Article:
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Spanish Broadcasting System Inc. ($SBSAA)
An absolute #shitco...and I like it.
Spanish Broadcasting System Inc. (“SBSAA”) is a niche radio operator that focuses exclusively on Spanish-language content for Hispanics in the US. The stock has been in a standstill for the last 4 years as the company defaulted on its debt in 2017 and has been in an intense legal battle with a group of Series B preferred equity holders ever since. On top of that, COVID severely impacted advertising demand last year and radio broadcasters saw significant declines in their revenues across the board. Despite these unique circumstances, the equity of SBSAA skyrocketed last month (up ~10x YTD) as the company (i) announced the successful refinancing of its existing and long-overdue debt and (ii) as part of the refinancing, settled with its litigating preferred equity holders. Even though the stock is up nearly 10x from its lows, I think the stock can still be another 3-5x from here, if not more. The situation has been massively de-risked and the equity now presents a highly convex and asymmetric investment opportunity. The remaining opportunity exists because there remains some uncertainty around the pro forma share count. I believe pro forma dilution will be minimal (<25%) and expect this to be confirmed when the company files its 2020 annual report next month.
Note that this stock is not for the faint of heart. SBSAA trades very thinly OTC on Pink Sheets. Trading volume is only ~$30k/day and volatility is very high. This is not suitable for funds given size/volume. Indicated prices may not be executable. Invest at your own risk.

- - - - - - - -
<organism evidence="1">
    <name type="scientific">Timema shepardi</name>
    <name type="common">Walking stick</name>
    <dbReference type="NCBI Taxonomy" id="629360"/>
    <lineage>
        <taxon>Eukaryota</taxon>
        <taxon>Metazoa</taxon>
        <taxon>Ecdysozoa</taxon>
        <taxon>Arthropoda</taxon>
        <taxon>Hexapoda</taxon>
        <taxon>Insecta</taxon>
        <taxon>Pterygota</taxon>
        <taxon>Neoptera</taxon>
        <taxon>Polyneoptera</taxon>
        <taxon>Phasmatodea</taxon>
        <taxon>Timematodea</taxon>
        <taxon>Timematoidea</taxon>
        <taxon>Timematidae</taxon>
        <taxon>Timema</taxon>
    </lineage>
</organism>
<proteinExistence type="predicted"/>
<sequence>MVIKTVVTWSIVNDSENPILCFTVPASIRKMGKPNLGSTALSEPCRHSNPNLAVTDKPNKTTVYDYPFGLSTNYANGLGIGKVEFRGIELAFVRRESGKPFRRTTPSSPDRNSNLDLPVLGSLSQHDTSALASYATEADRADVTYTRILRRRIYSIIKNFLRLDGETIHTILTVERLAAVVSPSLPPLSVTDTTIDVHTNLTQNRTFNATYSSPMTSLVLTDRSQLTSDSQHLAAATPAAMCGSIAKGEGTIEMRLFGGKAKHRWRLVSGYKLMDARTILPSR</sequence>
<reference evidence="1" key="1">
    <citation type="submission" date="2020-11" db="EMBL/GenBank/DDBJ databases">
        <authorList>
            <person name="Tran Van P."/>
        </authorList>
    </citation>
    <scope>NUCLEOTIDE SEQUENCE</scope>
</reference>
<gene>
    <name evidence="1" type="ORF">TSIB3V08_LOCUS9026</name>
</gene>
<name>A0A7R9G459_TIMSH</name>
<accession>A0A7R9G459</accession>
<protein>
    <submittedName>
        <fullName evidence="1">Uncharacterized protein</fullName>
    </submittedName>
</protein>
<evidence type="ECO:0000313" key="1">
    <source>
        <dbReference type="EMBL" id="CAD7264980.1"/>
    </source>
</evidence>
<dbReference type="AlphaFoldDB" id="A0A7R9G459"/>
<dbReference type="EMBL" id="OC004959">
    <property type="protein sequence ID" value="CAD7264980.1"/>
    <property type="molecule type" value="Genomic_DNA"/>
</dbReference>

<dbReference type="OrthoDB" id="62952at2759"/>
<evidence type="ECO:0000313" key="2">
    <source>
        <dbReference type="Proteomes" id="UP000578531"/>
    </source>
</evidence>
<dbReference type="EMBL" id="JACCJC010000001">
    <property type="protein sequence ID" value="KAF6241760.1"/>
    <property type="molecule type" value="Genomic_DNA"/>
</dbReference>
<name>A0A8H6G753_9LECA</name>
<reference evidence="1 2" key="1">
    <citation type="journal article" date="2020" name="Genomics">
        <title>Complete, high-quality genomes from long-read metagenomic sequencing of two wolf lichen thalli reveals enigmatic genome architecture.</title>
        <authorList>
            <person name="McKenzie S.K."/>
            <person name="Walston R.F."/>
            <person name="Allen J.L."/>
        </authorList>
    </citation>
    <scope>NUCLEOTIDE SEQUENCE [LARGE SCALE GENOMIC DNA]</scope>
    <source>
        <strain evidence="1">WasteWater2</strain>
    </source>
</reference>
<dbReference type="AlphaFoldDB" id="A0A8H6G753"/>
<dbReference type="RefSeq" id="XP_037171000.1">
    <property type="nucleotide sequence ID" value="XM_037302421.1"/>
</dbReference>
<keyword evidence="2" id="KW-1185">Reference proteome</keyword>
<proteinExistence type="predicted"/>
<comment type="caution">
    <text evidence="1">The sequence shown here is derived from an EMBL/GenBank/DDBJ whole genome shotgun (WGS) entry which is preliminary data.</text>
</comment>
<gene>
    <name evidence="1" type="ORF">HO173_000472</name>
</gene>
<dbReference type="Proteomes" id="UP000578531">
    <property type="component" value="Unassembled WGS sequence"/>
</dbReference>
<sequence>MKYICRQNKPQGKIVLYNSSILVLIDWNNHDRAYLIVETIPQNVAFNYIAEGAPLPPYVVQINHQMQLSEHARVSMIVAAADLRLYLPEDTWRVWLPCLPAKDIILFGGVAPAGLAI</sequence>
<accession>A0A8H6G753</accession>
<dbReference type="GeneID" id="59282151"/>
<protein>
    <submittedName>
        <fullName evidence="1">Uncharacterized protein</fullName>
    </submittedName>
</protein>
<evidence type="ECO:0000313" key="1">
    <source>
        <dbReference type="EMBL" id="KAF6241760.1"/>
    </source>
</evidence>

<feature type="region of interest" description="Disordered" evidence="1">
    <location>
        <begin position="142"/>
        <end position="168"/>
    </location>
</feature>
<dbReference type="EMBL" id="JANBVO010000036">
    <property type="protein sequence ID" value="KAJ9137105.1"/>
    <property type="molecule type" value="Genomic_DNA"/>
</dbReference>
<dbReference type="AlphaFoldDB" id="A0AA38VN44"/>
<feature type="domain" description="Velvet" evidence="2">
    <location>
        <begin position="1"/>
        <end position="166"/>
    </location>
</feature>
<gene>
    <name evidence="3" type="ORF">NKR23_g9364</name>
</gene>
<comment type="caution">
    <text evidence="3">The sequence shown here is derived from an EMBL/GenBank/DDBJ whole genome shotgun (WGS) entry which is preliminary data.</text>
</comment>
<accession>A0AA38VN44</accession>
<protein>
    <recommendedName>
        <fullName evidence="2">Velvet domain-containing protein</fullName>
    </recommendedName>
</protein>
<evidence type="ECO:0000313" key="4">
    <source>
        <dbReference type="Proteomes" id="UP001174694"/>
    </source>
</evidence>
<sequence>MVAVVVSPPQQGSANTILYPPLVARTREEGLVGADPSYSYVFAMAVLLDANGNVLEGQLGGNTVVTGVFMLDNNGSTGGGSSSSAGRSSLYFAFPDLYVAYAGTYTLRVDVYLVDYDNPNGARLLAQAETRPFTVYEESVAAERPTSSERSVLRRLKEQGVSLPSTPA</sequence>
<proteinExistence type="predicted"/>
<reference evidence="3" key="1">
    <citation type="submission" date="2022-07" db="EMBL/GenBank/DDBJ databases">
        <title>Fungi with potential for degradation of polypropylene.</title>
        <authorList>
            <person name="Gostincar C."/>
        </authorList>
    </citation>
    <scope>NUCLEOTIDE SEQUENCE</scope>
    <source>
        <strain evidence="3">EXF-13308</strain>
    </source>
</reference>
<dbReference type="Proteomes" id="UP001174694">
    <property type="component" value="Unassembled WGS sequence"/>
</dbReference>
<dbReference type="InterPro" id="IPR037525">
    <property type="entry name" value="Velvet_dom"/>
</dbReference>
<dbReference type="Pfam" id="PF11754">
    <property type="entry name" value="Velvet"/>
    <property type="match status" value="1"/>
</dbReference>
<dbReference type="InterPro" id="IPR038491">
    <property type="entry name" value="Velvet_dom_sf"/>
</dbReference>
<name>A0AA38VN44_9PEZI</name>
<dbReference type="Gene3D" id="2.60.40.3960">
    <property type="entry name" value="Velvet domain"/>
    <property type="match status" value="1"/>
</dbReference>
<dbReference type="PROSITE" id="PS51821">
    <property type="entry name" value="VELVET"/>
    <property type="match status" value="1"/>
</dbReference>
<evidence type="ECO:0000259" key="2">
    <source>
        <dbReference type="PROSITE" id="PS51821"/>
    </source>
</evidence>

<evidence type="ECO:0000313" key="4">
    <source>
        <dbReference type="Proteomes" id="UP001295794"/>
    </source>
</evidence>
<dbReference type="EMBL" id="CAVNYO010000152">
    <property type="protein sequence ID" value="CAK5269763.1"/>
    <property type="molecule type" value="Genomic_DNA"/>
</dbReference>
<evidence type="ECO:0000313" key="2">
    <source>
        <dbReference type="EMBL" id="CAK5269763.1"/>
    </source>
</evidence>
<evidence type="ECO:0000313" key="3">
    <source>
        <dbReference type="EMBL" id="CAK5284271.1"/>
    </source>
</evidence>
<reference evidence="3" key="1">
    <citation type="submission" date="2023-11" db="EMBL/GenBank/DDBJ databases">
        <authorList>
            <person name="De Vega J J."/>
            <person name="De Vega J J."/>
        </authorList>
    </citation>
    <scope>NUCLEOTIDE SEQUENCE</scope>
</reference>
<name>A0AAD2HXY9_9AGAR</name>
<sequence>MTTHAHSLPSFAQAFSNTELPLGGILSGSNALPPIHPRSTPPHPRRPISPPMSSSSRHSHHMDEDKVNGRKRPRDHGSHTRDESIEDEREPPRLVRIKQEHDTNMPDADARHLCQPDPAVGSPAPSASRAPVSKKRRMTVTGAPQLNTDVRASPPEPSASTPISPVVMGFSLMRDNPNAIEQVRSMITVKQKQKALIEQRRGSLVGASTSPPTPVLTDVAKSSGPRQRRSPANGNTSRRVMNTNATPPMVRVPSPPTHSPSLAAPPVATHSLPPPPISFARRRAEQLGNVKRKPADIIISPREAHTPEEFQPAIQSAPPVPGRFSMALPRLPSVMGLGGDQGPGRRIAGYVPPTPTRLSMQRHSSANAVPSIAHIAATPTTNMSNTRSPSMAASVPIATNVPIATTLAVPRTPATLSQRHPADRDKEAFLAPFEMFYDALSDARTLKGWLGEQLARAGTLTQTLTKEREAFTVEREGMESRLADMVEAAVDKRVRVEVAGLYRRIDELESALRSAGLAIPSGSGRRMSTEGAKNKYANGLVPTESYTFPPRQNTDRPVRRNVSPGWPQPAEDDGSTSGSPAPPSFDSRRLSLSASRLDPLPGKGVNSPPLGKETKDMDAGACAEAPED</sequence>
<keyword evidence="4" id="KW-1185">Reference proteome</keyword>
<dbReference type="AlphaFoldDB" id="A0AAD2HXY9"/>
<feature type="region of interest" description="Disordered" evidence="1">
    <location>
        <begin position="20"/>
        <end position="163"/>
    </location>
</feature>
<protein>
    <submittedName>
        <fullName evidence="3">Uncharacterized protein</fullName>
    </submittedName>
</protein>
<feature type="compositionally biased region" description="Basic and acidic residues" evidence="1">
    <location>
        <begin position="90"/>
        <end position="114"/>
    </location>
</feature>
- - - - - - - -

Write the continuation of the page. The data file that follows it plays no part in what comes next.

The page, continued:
The company was founded in 1983 by the father of the current CEO/chairman and largest shareholder, Raul Alarcon Jr. (43% of economic and 85% voting interest in the company).
In 2003, the company issued $90mm of 10.75% preferred equity. For a while, they paid dividends but as the broader industry experienced secular headwinds, SBSAA discontinued payment and the balance accrued to $192mm.
In 2012, the company issued 5-year 12.5% secured bonds to refinance its existing credit facilities. This was incredibly high even for that time, largely because of the sizeable preferred equity obligation that remained unaddressed.
In 2017, the company was unable to refinance its debt as it was prohibited technically by the Series B preferred equity docs. More color can be found here (link). While the company was technically in default of its secured debt, it continued to pay interest in-full and on-time. Bondholders (majority owned by PIMCO) were happy to receive such exorbitant coupon payments while the company sought to work out a deal with its Series B preferred equity holders. While the bondholders could have in theory foreclosed on the business, PIMCO was in the driver’s seat and this is not really their investment mandate—more color here (link). They also likely had no incentive to own/operate the business. I also believe management here is pretty entrenched in their relationships and removing them would’ve been value destructive. Not to mention, there likely would’ve been a long and costly valuation fight amongst the various stakeholders.